Glaucoma medications Lithium (discontinue 36-48 hours prior to treatment, there is a risk of developing delirium while on lithium)
Neuroleptics/Anti-psychotics (Haloperidol, clozapine, risperidone - may be beneficial in combination with ECT) MAOIs (consider dose reduction)
Antidepressants Benzodiazepines (should be held the day before each treatment)

Post-ECT

Response

ECT has the best response rate in geriatric depression, patients with a greater severity of illness, psychotic depression, and when there is an absence of personality disorders. In individuals with borderline personality disorder, the rates of ECT response are significantly lower, this is an important risk/benefit consideration that needs to be discussed with patients.[15] The effects of ECT are also dose-dependent, with a better response at higher doses.[16] Patients can expect improvement in symptoms by the third treatment, and achieve remission beginning by the seventh treatment.[17] Suicidal ideation also similarly decreases greatly by around the fourth treatment.[18] ECT also improves quality of life measures significantly for patients post-treatment.[19]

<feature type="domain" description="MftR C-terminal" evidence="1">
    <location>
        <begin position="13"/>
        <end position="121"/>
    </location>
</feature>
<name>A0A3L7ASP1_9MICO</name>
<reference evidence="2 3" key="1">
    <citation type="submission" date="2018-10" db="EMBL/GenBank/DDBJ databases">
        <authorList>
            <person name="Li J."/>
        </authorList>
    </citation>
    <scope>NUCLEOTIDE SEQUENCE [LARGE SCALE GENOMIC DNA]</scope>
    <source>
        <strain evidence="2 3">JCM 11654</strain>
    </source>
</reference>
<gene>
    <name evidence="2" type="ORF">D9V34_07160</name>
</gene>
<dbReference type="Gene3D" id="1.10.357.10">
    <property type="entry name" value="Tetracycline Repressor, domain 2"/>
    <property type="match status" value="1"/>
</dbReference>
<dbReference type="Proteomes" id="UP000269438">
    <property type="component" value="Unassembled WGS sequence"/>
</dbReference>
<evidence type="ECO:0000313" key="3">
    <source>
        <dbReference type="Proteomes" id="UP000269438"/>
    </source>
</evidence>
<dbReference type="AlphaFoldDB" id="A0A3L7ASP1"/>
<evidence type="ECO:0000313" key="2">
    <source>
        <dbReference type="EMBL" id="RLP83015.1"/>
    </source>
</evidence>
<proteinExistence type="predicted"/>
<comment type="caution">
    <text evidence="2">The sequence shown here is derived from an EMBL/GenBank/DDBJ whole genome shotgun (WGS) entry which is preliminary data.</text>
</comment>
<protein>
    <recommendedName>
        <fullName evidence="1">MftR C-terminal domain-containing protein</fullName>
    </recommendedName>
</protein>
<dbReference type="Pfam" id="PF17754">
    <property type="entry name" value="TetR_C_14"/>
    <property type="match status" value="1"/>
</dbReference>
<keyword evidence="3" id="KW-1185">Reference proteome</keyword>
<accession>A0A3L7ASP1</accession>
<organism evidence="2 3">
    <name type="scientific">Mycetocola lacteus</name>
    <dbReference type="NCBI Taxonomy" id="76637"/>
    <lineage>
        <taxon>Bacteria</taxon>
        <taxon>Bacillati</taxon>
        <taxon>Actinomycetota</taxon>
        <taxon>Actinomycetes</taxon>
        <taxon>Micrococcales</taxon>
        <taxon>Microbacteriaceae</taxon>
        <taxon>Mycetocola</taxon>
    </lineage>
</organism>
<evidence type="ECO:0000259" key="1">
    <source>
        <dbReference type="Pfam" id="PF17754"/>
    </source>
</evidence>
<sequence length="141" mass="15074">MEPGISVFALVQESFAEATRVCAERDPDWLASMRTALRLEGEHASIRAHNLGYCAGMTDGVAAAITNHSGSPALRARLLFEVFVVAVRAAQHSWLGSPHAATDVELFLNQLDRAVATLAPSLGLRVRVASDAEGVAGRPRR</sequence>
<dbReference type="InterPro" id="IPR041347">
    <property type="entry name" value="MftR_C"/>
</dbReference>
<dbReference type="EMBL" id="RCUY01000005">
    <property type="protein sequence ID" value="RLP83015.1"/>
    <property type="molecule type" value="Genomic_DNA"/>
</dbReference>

The best and strongest predictor of non-response to ECT is the degree of non-response to previous antidepressant medications. Response rates are about 50% in those who have treatment-resistant depression and up to 90% in treatment-naive patients.[20]

Follow Up Treatment

About 50% of patients will relapse with depressive symptoms at the 12-month mark, after a successful course of ECT.[21] Patients who receive ongoing pharmacotherapy have significantly lower relapse rates compared to patients who do not have any treatment post-ECT (most studies were done using venlafaxine and nortriptyline in these studies). Thus it is recommended that patients recieve pharmacotherapy (and psychotherapy) after their first ECT treatment.[22][23] Post-ECT pharmacotherapy should be continued for at least 12-24 months. Antidepressant choice should be the one that the patient responded the best to in the past. In absence of an effective antidepressant, venlafaxine (first choice) or nortriptyline (second choice) should be used.[24]

Maintenance ECT